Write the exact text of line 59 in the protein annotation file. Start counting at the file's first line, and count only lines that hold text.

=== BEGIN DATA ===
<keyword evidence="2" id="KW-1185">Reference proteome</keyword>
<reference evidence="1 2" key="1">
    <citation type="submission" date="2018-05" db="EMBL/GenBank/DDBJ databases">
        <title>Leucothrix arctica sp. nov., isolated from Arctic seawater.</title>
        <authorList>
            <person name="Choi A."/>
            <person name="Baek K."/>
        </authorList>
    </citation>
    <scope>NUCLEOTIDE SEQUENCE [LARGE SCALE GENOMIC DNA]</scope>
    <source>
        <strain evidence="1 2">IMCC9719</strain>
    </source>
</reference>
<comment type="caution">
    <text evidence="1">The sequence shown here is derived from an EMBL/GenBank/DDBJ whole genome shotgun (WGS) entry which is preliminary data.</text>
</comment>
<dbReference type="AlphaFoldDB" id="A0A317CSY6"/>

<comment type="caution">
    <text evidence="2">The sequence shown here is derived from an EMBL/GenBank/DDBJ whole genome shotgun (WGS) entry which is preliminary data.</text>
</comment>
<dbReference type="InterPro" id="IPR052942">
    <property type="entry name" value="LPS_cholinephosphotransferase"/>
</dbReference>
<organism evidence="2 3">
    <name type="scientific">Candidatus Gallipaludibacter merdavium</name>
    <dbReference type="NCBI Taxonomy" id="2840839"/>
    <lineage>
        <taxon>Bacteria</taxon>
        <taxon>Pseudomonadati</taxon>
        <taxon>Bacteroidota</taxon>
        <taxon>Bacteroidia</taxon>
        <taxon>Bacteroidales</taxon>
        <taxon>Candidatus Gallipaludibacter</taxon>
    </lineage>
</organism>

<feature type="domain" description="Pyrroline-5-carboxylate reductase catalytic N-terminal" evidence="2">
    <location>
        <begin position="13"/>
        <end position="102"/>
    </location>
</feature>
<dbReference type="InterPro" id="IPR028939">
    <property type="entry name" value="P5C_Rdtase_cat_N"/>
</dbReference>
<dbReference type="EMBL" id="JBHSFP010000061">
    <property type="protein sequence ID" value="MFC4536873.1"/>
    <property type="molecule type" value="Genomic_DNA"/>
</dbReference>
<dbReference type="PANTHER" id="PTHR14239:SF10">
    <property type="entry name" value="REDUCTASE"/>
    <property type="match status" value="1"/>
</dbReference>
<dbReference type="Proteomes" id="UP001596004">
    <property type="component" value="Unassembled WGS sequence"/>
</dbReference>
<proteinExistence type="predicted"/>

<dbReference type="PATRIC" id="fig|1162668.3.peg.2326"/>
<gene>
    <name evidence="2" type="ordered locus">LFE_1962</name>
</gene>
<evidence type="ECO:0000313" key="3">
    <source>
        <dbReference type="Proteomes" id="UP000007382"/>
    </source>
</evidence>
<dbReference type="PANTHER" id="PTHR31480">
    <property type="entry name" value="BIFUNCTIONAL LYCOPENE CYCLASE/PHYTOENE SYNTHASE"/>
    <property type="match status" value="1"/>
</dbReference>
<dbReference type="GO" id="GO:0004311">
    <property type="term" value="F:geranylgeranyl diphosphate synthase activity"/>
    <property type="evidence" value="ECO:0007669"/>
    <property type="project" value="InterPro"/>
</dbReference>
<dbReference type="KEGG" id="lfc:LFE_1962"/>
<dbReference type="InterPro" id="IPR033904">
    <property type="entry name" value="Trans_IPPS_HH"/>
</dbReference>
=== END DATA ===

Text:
<gene>